Ship breaking yard pollution threatens extinction of hilsa | The Daily Star
12:00 AM, April 03, 2010 / LAST MODIFIED: 12:00 AM, April 03, 2010

Ship breaking yard pollution threatens extinction of hilsa

Speakers tell roundtable

Share this with

Copy this link

Speakers at a roundtable yesterday said country's national fish Hilsa may go extinct in five years if ship breaking activities continue to degrade the environment.
They said 10 different species of seawater fishes have become extinct and 21 have become rare in the country due to the environmental damages caused by ship breaking yards and warned that if these activities go on more species would join the list, including the national fish.
They said these at a roundtable titled 'Ship breaking: Environment destroying and slavery activity' organised by Save Environment Movement (Paribesh Bachao Andolan) at the National Press Club in the city.
Speakers at the roundtable argued that activities that are doing more harm than good to the society and environment should not be dubbed and promoted as an industry.
"How can you call something an industry where people are breaking ships on sea beaches without following any regulations or procedures? If some people gather a pile of cots on the beach and start breaking them would you call it a cot breaking industry?" said Bangladesh Environment Lawyers' Association (BELA) Executive Director Syeda Rizwana Hasan.
Ship breakers argue there are more than 2.5 lakh workers associated in the so-called industry and would become jobless if the ship breaking activities are halted, she said, but the labour ministry has said only around 18000 workers are associated with ship breaking activities, out of which only 3500 are permanent full time workers.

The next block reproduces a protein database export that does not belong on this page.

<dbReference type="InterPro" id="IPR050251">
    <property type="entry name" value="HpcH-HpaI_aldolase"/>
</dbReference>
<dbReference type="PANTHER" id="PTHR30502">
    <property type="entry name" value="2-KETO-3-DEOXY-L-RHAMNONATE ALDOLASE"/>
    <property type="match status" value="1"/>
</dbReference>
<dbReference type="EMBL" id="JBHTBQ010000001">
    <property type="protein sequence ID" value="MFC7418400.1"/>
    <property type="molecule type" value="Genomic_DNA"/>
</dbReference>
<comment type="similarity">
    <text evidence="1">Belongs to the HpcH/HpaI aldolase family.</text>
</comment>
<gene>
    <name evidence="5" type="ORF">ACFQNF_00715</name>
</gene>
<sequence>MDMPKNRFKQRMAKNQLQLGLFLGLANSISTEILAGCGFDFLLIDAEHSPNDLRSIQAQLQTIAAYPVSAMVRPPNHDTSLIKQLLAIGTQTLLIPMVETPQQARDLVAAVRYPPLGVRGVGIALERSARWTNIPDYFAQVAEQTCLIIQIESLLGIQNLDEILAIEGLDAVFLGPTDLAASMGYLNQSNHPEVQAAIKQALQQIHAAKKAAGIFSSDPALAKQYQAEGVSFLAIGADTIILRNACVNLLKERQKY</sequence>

"They [ship breaking company owners] are exploiting their workers. And exploitation does not equal employment," she said.
Also contrary to popular belief that ship breaking industry provides 80 percent of the required steel in the country, the ship breaking company owners themselves have said they provide around 25 percent of the total steel, which comprises around 6 to 8 lakh metric tonnes a year, added Syeda Rizwana Hasan.
Chief guest to the programme noted cultural personality Syed Hasan Imam said industry is something that creates and develops, not something that destroys.
While there must be ways to conduct ship-breaking activities in systematic and environmentally feasible ways, the ship breakers would not adopt them as that might lead to less profits, he said.
He called on the organisers to include workers of the ship-breaking sector in the campaign against the industry, as they are the one who are being exploited and are some of the biggest stakeholders in the issue.
Other discussants said the ship-breaking sector is not subject to any environmental laws or health and safety regulations for workers. They operate in a highly polluted coastal belt and the number of accidents and casualties at the yard is believed to be the highest in the region.
They called on the authorities to ensure that the ships are cleaned and uncontaminated before they are brought in to the country for breaking and the breaking activities should be done in dry dockyards following all safety rules and regulations for the workers as well as the environment.
A documentary on ship breaking activities directed by Yasmin Kabir was also shown at the programme.
Dean of the Faculty of Biological Sciences of Dhaka University (DU) Prof Dr Abul Bashar, Unnayandhara Trust Secretary and Save Environment Movement Member Aminur Rasul and its Chairmen Abu Naser Khan also spoke.

Stay updated on the go with The Daily Star News App. Click here to download it for your device.

Grameenphone and Robi:
Type START <space> BR and send SMS it to 2222

Banglalink:
Type START <space> BR and send SMS it to 2225

Leave your comments

Top News

Share this with

Copy this link

Top News

Top